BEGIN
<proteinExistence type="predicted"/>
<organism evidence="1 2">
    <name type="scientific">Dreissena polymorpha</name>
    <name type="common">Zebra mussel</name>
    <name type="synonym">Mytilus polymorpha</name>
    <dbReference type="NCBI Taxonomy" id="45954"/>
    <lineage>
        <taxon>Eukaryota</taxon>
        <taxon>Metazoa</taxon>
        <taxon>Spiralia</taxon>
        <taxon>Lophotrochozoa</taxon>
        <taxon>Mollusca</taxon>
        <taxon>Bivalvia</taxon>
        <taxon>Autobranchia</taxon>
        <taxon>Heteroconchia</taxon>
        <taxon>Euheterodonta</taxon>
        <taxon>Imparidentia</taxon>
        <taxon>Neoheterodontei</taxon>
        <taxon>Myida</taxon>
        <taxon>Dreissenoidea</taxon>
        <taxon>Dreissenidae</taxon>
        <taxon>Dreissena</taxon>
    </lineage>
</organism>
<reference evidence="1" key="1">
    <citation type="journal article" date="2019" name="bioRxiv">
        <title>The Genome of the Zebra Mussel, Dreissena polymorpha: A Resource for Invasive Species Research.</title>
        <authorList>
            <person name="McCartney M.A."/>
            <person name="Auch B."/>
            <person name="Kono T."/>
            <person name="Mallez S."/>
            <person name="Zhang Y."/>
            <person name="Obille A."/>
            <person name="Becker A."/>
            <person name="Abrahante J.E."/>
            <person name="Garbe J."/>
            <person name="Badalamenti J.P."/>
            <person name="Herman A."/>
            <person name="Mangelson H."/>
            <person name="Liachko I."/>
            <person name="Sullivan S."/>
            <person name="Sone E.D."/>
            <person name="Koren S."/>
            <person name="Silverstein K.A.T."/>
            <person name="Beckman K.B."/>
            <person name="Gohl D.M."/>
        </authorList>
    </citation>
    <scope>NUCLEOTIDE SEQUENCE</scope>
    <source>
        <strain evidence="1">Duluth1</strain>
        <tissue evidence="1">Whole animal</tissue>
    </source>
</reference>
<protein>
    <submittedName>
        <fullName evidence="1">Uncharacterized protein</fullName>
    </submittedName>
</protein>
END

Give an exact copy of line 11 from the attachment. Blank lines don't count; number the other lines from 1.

        <taxon>Lophotrochozoa</taxon>